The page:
As a result of research missions in the 2000s under mountain and valley conditions, we have accumulated a large experimental database of near-surface measurements of the main turbulence parameters in different geographic regions and different meteorological situations. It follows from these data that extended areas, in which one coherent structure has the decisive influence, are often observed in open air. Moreover, characteristic attributes of coherent structure are present, in some or other degree, in the most of accumulated data. The incoherent Kolmogorov developed turbulence is usually observed only at wide areas of smooth and homogeneous underlying surface.

Coherent turbulence (characterizing an area with the decisive influence of one coherent structure) differs from incoherent one, first of all, by the faster decrease of the smoothed *W _{T}* spectrum in the inertial range (—f

^{-8/3}) and by the smaller contribution of high-frequency components (small-scale vortices). Therefore, in the atmosphere in areas with the decisive influence of one (local) coherent structure, the spectrum in the inertial range has two pronounced parts of decrease: first, the rather fast decrease is observed (usually, —f

^{-8/3}, sometimes even faster) and then the decrease becomes slower (—

*f*

^{-5/3}) as the frequency increases. The second Kolmogorov section characterizes the mixture of breakdown products of other largest parent structures present in the atmosphere. In some cases, the entire inertial range of the spectrum has two pronounced parts with the 8/3-law decrease located by steps. Then, we can speak about the presence of two local coherent structures in the measurement area.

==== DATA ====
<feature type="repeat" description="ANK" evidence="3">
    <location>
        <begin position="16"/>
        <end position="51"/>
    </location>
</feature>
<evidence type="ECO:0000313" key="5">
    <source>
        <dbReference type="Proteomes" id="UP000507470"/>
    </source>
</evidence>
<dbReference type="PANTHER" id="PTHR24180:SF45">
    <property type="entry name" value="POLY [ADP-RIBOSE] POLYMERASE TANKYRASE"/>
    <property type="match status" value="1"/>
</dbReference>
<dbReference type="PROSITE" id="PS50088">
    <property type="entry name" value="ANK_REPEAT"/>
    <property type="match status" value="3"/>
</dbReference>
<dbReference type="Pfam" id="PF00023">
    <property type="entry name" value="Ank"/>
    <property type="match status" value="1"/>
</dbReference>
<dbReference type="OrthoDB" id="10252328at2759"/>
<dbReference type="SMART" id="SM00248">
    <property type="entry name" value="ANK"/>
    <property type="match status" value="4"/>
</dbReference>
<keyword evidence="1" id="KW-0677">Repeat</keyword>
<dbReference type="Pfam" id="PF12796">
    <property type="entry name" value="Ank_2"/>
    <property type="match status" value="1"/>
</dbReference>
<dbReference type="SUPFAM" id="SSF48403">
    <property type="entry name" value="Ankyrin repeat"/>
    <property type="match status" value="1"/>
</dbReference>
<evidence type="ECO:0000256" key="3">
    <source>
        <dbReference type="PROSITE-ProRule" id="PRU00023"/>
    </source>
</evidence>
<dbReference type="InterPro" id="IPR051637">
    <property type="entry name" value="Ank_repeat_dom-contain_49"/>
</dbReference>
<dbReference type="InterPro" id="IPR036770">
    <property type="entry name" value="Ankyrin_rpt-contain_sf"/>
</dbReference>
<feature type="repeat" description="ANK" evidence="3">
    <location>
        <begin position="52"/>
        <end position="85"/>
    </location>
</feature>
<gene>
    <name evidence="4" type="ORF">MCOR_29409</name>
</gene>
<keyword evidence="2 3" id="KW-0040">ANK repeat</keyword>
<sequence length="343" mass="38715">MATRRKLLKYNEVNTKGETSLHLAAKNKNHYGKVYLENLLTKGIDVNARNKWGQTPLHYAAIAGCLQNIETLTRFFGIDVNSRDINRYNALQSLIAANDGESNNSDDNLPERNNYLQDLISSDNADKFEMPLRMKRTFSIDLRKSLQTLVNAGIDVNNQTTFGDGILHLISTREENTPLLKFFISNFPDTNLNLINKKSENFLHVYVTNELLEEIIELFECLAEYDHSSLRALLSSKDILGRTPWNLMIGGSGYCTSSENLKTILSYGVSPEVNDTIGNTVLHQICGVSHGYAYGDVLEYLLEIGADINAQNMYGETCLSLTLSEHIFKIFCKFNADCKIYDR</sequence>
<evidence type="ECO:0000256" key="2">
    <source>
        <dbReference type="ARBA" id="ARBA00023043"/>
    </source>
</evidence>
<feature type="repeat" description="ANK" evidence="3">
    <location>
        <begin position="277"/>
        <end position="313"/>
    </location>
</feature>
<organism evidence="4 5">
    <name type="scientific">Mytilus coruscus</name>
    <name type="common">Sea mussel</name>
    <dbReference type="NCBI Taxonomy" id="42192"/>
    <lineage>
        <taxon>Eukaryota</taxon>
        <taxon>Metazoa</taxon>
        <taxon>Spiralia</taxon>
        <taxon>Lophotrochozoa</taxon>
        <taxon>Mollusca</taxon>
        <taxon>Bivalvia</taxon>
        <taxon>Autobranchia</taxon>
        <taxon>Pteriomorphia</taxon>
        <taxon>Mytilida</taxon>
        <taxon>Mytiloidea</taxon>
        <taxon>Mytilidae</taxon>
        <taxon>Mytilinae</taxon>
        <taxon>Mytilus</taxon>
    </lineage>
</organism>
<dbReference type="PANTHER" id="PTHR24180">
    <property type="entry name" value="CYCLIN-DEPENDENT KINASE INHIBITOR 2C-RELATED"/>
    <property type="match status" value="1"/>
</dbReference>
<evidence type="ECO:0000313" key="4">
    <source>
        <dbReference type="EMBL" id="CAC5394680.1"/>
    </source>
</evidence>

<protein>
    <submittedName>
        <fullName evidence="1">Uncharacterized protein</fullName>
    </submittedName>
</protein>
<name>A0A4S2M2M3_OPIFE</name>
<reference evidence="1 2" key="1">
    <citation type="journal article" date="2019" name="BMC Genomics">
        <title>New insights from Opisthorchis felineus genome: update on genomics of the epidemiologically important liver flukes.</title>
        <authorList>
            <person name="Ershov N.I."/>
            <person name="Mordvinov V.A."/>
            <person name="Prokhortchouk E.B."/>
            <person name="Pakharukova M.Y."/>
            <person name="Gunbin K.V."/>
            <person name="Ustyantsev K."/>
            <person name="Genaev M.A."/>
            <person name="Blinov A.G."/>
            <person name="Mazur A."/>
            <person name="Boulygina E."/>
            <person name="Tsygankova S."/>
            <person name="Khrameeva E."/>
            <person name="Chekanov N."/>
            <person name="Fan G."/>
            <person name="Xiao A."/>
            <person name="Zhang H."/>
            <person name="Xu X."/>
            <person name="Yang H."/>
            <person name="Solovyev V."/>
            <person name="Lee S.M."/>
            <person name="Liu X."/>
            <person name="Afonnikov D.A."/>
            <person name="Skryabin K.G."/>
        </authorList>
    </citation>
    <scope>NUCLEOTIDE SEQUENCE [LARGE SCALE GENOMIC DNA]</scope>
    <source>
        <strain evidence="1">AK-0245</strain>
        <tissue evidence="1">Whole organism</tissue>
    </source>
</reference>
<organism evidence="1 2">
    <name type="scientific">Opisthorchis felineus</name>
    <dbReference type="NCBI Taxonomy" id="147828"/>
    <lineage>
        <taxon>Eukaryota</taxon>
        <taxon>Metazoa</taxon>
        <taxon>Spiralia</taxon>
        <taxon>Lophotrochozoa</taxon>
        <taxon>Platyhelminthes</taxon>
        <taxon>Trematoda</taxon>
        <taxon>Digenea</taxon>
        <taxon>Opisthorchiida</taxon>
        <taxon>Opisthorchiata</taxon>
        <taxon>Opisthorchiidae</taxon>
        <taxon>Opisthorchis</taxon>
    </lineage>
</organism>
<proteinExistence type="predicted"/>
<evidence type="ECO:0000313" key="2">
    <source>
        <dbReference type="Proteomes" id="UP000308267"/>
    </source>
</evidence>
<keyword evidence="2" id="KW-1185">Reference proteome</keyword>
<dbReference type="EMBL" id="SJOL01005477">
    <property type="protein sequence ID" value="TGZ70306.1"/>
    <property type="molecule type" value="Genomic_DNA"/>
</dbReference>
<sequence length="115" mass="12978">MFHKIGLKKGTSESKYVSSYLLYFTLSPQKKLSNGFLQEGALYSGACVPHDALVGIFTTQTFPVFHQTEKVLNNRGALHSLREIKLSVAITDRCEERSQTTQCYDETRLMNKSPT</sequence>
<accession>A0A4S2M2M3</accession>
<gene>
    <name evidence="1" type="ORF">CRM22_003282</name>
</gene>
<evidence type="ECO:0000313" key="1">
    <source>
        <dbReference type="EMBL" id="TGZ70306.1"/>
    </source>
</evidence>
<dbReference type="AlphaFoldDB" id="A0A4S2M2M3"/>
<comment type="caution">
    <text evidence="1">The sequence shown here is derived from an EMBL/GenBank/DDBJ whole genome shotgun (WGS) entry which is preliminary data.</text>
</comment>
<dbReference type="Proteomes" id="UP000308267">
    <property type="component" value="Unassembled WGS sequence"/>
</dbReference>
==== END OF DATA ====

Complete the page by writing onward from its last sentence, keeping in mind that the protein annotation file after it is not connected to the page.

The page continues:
Thus, the data of our measurements show that the actual atmospheric turbulence can be considered as a result of mixture of different coherent structures with incommensurate frequencies of the main vortices. The coherent structure in this case is understood in its extended meaning, including the Feigenbaum breakdown scenario. Every coherent structure contains a long-lived parent structure arising under effect of local thermodynamic gradients and products of its coherent cascade breakdown.

The parent structures can take different forms (from a solitary ordered structure like a Benard cell to systems of periodically spatially distributed hydrodynamic perturbations like systems of various shafts). The sizes of parent structures (cells) in the atmosphere can differ 10^{8}—10^{9} times: from few centimeters (near-wall turbulence) to several thousands of kilometers (Ferrel and Hadley cells).